An aside: I took my cheque to Natwest around the corner and cashed it into my account with them. I asked if I could speak to someone about my money, saying that I would like to open an investment. A financial advisor came to meet me in under five minutes to discuss this, and he also gave me a business card with his mobile phone number on it. I'm told that I can phone him "any time" to discuss my investment, and have done this in the past successfully (although I have yet to try after 7pm).
On all the days I tried to speak to a financial advisor or go to an appointment with one, I brought with me a notebook. I did this because I wanted an accurate record of the state of my finances so I could plan for buying a mortgage in the future. During the meeting in May where your staff actually kept the appointment, I placed the notebook on the table and wrote down all the useful information the financial advisor told me. Here's a summary of what she said:
In December 2011 you sent me an "Investment Statement" - it doesn't have an exact date, but it does at least call me "Mr Birch". It informs me that you received a Gold Standard Award in Fund Management for the years 2009 2010 and 2011. It also informs me that the value of my fund has increased slightly. (It's currently at 101.9% of the original investment.)
On the back of this statement is an "Investments Summary". One of the columns is listed as "Maturity date" and it informs me that the date my "Direct Share Investment Plan" matures is 22/07/2013.
I'm pretty sure that this is incorrect. Given your previous track record, I'm glad to see that the five month delay in obtaining the funding from my account has already been factored into your plans, but I worry that once again, you're trying to illegally withhold my money from me. Please reassure me that this is an error and correct it.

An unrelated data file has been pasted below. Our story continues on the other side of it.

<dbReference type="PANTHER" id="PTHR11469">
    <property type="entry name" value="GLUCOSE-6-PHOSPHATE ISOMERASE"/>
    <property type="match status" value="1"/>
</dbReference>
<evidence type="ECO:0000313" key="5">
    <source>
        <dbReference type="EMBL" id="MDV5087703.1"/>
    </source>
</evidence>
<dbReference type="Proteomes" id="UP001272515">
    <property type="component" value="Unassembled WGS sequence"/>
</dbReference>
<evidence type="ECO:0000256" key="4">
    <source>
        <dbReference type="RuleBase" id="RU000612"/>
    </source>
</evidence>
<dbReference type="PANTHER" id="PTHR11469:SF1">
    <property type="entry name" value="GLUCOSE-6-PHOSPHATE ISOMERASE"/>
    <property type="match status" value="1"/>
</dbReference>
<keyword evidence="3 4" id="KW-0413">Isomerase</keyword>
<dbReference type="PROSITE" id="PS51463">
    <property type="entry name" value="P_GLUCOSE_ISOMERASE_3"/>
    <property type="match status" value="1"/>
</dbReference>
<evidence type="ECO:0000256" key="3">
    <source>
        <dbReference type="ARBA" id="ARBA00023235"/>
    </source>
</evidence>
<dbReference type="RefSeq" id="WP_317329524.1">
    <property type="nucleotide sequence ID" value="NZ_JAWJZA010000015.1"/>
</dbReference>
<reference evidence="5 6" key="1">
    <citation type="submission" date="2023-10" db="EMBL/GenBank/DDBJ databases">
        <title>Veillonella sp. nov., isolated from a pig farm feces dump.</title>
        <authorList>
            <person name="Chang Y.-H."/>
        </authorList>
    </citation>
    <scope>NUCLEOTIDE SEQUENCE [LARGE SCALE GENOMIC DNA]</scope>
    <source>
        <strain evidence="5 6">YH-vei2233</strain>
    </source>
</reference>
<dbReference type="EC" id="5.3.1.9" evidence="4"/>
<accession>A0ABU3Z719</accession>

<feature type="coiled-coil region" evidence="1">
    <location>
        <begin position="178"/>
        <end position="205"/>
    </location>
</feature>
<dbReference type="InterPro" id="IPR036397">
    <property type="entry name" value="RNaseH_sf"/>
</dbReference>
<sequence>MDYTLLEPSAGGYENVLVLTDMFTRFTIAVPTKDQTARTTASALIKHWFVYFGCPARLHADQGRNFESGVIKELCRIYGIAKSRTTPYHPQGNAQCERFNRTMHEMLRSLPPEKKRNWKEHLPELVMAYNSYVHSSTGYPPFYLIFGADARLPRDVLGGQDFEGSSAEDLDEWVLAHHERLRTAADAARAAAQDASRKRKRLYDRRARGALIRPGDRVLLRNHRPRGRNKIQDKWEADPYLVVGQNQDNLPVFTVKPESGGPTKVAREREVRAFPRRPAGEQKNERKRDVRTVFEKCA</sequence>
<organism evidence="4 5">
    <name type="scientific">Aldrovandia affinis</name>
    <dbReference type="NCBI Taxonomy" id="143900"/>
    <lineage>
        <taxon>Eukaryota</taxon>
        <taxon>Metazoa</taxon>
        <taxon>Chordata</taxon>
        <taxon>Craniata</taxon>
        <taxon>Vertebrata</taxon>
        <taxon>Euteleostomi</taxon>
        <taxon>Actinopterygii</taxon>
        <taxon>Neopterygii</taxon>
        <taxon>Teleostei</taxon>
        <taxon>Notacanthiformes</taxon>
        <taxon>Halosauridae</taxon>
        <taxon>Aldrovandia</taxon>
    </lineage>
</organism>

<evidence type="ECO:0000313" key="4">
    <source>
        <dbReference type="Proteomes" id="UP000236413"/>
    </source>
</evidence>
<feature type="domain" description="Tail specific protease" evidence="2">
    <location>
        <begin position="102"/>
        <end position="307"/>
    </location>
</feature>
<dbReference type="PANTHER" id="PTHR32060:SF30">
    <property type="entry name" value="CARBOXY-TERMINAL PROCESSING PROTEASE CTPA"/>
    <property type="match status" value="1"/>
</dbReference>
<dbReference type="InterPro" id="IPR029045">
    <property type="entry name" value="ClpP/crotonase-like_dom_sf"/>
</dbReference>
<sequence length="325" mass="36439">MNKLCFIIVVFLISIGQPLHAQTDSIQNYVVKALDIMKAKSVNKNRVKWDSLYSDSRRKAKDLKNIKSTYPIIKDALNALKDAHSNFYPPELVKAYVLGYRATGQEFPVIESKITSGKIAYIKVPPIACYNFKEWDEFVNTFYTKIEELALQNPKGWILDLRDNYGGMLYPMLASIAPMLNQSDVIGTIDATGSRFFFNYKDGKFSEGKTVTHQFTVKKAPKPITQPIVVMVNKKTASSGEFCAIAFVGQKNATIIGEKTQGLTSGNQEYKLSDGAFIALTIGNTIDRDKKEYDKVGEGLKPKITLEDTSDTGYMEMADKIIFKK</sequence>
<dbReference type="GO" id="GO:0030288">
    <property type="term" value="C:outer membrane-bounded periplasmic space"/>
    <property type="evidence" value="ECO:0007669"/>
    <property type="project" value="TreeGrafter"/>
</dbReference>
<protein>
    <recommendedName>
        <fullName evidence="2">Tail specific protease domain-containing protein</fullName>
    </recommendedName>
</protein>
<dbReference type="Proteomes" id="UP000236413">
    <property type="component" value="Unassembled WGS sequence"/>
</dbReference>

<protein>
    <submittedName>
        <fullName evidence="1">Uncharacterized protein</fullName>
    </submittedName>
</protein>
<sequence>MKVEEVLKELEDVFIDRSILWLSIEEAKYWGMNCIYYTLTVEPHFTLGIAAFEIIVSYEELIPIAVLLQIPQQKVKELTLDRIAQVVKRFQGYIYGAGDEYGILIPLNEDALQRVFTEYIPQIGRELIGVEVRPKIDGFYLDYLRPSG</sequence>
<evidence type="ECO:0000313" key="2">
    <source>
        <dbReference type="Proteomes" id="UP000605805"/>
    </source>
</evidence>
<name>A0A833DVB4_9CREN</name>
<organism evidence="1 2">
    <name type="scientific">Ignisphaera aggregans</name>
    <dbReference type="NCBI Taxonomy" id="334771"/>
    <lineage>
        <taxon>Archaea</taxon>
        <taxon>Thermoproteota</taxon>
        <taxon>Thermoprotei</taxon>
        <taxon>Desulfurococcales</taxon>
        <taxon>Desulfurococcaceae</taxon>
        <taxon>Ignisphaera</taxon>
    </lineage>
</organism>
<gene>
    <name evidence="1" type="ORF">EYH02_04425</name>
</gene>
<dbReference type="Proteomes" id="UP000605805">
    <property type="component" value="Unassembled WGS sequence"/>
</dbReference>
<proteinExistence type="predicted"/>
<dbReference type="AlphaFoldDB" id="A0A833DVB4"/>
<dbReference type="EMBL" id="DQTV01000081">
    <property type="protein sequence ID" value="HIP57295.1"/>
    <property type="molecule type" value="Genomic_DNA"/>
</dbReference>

I am a firm believer that good customer service should generate loyal customers who recommend your products. I read somewhere that if a customer has an outstandingly good experience with a company that they'll tell ten of their friends. Conversely, if they have an outstandingly bad experience with a company, they'll tell ten of their friends about that too.
This is old thinking. The internet makes it very easy to spread your views and opinions amongst your peers, and I don't think it's too unreasonable to suggest that my treatment has been somewhere between abysmal and appalling. Why tell ten people when you can tell ten thousand people? I believe passionately that banking with you is a mistake I can help people avoid.
However, I don't think it fair that I embark upon this endeavour without first giving you the opportunity to address my concerns. So, I am going to print the contents of this webpage and mail it to you, and I am going to send you a webform with a link to this page too. There's a lot to think about, and your records are incomplete, so I'll wait for a month before doing anything.
Normally, I would offer a proposal for what would satisfy my complaint in a situation such as this, but in this case I'm at a loss. I'm genuinely interested in how seriously you take the problem though, and am happy to talk to you about it via email. I do not wish to talk about this by snail-mail, it will take forever. I do not wish to talk about this over the phone - the last time I tried that, the company conveniently lost all their records of conversations where they made promises they later failed to keep.
If you have not begun to address my complaints within one month, I promise to distribute my grievance as widely as I can, starting with the Financial Services Ombudsman, BBC watchdog and "Which?". "I genuinely believe that this is fair and reasonable."
I await your response.